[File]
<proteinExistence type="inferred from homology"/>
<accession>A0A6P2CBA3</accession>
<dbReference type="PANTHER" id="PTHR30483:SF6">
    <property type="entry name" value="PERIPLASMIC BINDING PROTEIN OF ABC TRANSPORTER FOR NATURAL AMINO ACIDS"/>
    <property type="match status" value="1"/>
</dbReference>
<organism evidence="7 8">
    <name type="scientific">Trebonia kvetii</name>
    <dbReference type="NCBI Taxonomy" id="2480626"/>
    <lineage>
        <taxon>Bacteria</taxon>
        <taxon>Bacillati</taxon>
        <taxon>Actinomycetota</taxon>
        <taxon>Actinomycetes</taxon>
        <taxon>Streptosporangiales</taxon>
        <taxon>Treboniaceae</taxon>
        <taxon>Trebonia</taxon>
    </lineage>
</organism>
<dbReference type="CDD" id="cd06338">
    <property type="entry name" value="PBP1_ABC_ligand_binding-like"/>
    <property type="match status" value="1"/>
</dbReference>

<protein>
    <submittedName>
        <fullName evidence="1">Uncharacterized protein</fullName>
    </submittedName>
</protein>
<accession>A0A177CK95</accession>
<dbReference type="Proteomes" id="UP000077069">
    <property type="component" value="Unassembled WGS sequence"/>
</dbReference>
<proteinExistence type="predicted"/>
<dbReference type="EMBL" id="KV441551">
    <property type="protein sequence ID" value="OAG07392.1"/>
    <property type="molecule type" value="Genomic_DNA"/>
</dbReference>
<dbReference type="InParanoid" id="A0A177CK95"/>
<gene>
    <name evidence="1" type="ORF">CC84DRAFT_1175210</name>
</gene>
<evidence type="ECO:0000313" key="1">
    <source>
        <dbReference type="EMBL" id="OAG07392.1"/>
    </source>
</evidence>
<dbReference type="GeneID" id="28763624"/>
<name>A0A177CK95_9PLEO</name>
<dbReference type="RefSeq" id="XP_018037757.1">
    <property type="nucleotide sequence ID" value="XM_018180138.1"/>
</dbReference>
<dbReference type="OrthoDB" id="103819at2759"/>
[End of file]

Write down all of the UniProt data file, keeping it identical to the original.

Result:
<proteinExistence type="inferred from homology"/>
<accession>A0A6P2CBA3</accession>
<dbReference type="PANTHER" id="PTHR30483:SF6">
    <property type="entry name" value="PERIPLASMIC BINDING PROTEIN OF ABC TRANSPORTER FOR NATURAL AMINO ACIDS"/>
    <property type="match status" value="1"/>
</dbReference>
<organism evidence="7 8">
    <name type="scientific">Trebonia kvetii</name>
    <dbReference type="NCBI Taxonomy" id="2480626"/>
    <lineage>
        <taxon>Bacteria</taxon>
        <taxon>Bacillati</taxon>
        <taxon>Actinomycetota</taxon>
        <taxon>Actinomycetes</taxon>
        <taxon>Streptosporangiales</taxon>
        <taxon>Treboniaceae</taxon>
        <taxon>Trebonia</taxon>
    </lineage>
</organism>
<dbReference type="CDD" id="cd06338">
    <property type="entry name" value="PBP1_ABC_ligand_binding-like"/>
    <property type="match status" value="1"/>
</dbReference>

<protein>
    <submittedName>
        <fullName evidence="1">Uncharacterized protein</fullName>
    </submittedName>
</protein>
<accession>A0A177CK95</accession>
<dbReference type="Proteomes" id="UP000077069">
    <property type="component" value="Unassembled WGS sequence"/>
</dbReference>
<proteinExistence type="predicted"/>
<dbReference type="EMBL" id="KV441551">
    <property type="protein sequence ID" value="OAG07392.1"/>
    <property type="molecule type" value="Genomic_DNA"/>
</dbReference>
<dbReference type="InParanoid" id="A0A177CK95"/>
<gene>
    <name evidence="1" type="ORF">CC84DRAFT_1175210</name>
</gene>
<evidence type="ECO:0000313" key="1">
    <source>
        <dbReference type="EMBL" id="OAG07392.1"/>
    </source>
</evidence>
<dbReference type="GeneID" id="28763624"/>
<name>A0A177CK95_9PLEO</name>
<dbReference type="RefSeq" id="XP_018037757.1">
    <property type="nucleotide sequence ID" value="XM_018180138.1"/>
</dbReference>
<dbReference type="OrthoDB" id="103819at2759"/>